Research often sits behind the scenes for clinicians as an undervalued resource. Yet it is widely recognised that research is important to:
1. Build and strengthen the science-base in health care delivery:
The growth of the evidence-based practice movement from the 1990s has seen an increase in the need for research evidence to underpin practice – and for professions to develop an evidence-base to support the activities they already do. Allied health, and not least, the podiatry profession, has embraced this movement strongly to justify and support existing areas of practice, as well as enabling the profession to explore new opportunities and activities.
2. Promote health gains and service improvement:
This involves finding solutions to common problems, to maximise health gain for individuals and communities, and to reduce health inequalities.
3. Promote economic wealth and gain:
Research enables us to develop more cost-effective interventions for health care. It also supports economic benefits by developing a healthy workforce. This maximises opportunities for commercial development and intellectual property, which highlights the intrinsic value to society in promoting health gain for whole communities (by reducing the morbidity and illness burden on society).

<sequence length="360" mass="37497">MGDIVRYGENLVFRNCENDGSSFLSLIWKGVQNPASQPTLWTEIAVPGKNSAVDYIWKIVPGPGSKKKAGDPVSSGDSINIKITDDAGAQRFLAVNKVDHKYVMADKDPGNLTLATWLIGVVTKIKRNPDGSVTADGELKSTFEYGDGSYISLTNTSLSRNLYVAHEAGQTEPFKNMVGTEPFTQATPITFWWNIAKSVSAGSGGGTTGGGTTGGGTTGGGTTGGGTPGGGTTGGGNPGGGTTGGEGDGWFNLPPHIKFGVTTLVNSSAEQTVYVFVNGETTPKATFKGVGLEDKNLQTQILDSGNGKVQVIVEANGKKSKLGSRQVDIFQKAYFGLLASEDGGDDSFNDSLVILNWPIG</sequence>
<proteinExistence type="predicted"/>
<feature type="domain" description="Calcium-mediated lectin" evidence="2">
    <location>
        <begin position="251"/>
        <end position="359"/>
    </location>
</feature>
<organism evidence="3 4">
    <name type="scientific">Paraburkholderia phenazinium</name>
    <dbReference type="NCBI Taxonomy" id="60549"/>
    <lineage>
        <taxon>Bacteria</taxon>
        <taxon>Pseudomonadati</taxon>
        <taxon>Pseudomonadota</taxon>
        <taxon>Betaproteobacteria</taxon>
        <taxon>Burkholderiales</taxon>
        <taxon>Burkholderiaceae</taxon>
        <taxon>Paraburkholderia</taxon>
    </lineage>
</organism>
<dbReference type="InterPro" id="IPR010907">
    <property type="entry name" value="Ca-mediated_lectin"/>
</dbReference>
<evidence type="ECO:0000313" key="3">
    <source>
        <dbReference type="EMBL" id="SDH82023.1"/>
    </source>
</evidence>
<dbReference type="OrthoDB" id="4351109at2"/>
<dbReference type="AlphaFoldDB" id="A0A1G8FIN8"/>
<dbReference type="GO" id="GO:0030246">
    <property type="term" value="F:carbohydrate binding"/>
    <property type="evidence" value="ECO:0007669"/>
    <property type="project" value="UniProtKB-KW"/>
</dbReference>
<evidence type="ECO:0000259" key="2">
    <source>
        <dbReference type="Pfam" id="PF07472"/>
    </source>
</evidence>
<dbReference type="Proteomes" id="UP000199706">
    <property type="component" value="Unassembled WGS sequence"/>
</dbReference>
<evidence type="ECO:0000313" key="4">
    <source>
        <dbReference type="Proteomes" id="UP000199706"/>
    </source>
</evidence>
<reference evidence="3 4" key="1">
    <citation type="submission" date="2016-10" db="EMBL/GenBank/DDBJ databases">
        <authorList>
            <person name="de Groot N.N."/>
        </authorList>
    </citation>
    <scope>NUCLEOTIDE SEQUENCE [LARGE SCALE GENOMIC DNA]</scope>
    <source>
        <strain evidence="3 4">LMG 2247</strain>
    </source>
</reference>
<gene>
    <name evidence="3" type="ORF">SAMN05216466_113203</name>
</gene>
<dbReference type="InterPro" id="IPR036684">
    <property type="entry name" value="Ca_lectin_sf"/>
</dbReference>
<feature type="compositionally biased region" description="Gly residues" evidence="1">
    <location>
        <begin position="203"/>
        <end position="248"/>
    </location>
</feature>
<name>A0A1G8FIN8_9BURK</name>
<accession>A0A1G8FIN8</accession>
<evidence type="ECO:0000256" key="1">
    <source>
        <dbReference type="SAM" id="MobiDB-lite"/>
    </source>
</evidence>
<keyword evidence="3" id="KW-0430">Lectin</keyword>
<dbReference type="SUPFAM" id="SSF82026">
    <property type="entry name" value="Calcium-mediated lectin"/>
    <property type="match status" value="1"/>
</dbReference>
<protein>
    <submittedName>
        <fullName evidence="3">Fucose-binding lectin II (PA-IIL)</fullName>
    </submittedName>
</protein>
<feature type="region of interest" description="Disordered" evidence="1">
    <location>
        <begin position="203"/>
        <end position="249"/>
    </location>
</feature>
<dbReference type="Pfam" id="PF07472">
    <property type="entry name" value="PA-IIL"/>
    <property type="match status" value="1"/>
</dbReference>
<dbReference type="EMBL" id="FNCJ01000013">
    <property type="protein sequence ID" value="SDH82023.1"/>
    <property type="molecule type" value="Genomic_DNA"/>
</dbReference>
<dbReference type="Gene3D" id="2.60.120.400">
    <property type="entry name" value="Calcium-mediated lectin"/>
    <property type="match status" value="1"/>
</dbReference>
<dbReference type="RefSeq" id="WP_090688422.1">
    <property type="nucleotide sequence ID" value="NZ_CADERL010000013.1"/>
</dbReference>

What kinds of research has APERF supported?
All of the APERF funded projects can be viewed here and they broadly fall under three main headings:
1. Understanding the epidemiology of podiatric conditions
These include studies of growing pains in children, studies of risk factors and treatment for foot ulcers in diabetes, and factors associated with foot pain severity and foot-related disability in individuals with first metatarsophalangeal joint osteoarthritis.
2. Improving clinical practice
Examples of APERF-funded projects that contribute to the international evidence-base for clinical practice in the podiatry profession include:
- The validation of biomechanical measurements and the effects and effectiveness of foot orthoses
- The effectiveness of treatments for neuromuscular disease as well as studies of lower limb muscle function and whether this alters with different foot types and treatment.
- Clinical trials that evaluate the effectiveness of treatments for heel pain, foot osteoarthritis and Achilles tendinopathy are also covered.
Examples of some of the published outputs of APERF projects include:
- Non-surgical treatment of osteoarthritis affecting the first metatarsophalangeal joint
- Ultrasound guided injection of dexamethasone versus placebo for treatment of plantar fasciitis.
- The development of clinical guidelines for localised musculoskeletal foot pain
- A comparison of augmented low-Dye taping and ankle bracing on lower limb muscle activity during walking in adults with flat-arched foot posture
- Total contact casting for people with diabetes.